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Daniel Allen
Daniel Allen

Breaking Bad - Season 5


The fifth and final season of the American television drama series Breaking Bad premiered on July 15, 2012, and concluded on September 29, 2013 on AMC in the United States and Canada. The 16-episode season is split into two parts, each containing eight episodes. The first part of the season was broadcast from July 15 to September 2, 2012, and aired on Sundays at 10:00 pm ET. The second part was broadcast from August 11 to September 29, 2013, and aired on Sundays at 9:00 pm ET.[1] It debuted in the UK and Ireland on Netflix, showing one day after the episodes aired in the U.S. and Canada.[2] Part 1 was released on region 1 DVD and region A Blu-ray on June 4, 2013,[3] and part 2 was released on November 26, 2013.[4]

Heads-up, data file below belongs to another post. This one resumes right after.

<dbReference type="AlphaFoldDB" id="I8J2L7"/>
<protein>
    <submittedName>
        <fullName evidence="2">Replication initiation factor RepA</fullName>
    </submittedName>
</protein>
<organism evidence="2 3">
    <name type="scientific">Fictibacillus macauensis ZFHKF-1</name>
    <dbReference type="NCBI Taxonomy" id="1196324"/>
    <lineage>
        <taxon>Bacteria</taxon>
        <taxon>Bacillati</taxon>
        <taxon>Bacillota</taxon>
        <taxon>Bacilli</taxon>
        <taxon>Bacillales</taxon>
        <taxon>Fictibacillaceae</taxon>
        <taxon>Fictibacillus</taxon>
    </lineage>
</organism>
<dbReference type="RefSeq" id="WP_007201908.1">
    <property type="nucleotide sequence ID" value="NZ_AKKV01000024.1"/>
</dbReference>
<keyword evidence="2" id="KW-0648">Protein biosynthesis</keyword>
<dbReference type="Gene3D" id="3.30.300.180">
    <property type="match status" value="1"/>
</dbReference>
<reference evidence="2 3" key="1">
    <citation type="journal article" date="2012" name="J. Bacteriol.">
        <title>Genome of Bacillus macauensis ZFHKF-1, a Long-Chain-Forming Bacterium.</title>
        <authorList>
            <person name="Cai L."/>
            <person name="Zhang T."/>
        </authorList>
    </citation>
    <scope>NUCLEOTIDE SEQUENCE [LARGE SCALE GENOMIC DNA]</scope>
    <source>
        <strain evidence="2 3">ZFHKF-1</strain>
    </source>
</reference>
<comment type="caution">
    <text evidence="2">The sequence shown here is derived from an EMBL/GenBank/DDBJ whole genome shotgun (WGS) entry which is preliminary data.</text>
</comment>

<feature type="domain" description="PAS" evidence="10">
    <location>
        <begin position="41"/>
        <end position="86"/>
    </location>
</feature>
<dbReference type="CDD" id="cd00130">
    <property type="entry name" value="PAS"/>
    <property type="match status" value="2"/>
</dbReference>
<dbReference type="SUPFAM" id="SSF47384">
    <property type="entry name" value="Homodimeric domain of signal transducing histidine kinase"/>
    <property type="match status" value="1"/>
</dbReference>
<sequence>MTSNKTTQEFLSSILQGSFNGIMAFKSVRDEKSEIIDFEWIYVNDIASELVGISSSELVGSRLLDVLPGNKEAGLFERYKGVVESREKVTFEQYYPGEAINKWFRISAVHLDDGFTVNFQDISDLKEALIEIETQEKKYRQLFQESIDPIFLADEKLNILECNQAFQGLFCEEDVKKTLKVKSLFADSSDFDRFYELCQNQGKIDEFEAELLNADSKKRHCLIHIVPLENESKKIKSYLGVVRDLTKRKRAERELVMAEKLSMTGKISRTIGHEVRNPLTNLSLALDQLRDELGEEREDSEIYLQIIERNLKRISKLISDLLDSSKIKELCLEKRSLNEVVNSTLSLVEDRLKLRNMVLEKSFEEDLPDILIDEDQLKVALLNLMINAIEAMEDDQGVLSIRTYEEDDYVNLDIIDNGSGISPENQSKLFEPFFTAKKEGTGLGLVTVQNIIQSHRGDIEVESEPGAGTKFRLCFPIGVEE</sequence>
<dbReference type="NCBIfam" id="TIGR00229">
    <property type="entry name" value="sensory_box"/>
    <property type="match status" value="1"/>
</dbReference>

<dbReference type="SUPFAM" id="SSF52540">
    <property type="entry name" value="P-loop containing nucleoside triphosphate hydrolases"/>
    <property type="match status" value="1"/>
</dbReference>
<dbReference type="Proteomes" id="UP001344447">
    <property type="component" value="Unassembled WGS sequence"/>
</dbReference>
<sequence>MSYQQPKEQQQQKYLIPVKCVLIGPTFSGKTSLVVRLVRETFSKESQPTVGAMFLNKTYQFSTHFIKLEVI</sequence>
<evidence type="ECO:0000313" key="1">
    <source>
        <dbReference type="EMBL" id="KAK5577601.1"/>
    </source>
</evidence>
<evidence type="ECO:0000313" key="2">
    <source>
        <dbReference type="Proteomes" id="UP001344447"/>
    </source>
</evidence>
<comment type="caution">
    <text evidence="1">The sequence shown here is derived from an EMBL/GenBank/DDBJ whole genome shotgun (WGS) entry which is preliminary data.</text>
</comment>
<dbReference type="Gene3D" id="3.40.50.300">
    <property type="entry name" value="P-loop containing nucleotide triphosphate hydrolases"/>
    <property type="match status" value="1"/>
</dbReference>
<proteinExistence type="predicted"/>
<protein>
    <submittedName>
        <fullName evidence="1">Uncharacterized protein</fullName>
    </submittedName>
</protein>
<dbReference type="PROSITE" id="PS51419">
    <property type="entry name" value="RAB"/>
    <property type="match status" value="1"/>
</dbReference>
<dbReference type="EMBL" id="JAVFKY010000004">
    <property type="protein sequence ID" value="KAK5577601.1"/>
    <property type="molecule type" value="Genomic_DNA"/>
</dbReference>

Breaking Bad - Season 5


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In July 2011, series creator Vince Gilligan indicated that he intended to conclude Breaking Bad with the fifth season.[23] In early August 2011, negotiations began over a deal regarding the fifth and possibly final season between AMC and Sony Pictures Television, the production company of the series. AMC proposed a shortened fifth season (six to eight episodes, instead of thirteen) to cut costs, but the producers declined. Sony then approached other cable networks about possibly picking up the show if a deal could not be made.[24] On August 14, 2011, a deal was made in which AMC renewed the series for a final 16-episode season.[25] Filming began for the season on March 26, 2012.[26] Then in April 2012 Bryan Cranston revealed that the final season would be split into two halves, with the first half airing in 2012 and the second in 2013.[27] After a four-month break,[27] filming for the second half of the season began on December 7, 2012, during which AMC sent the cast and crew cupcakes decorated with characters and props used throughout the show's run.[28][29]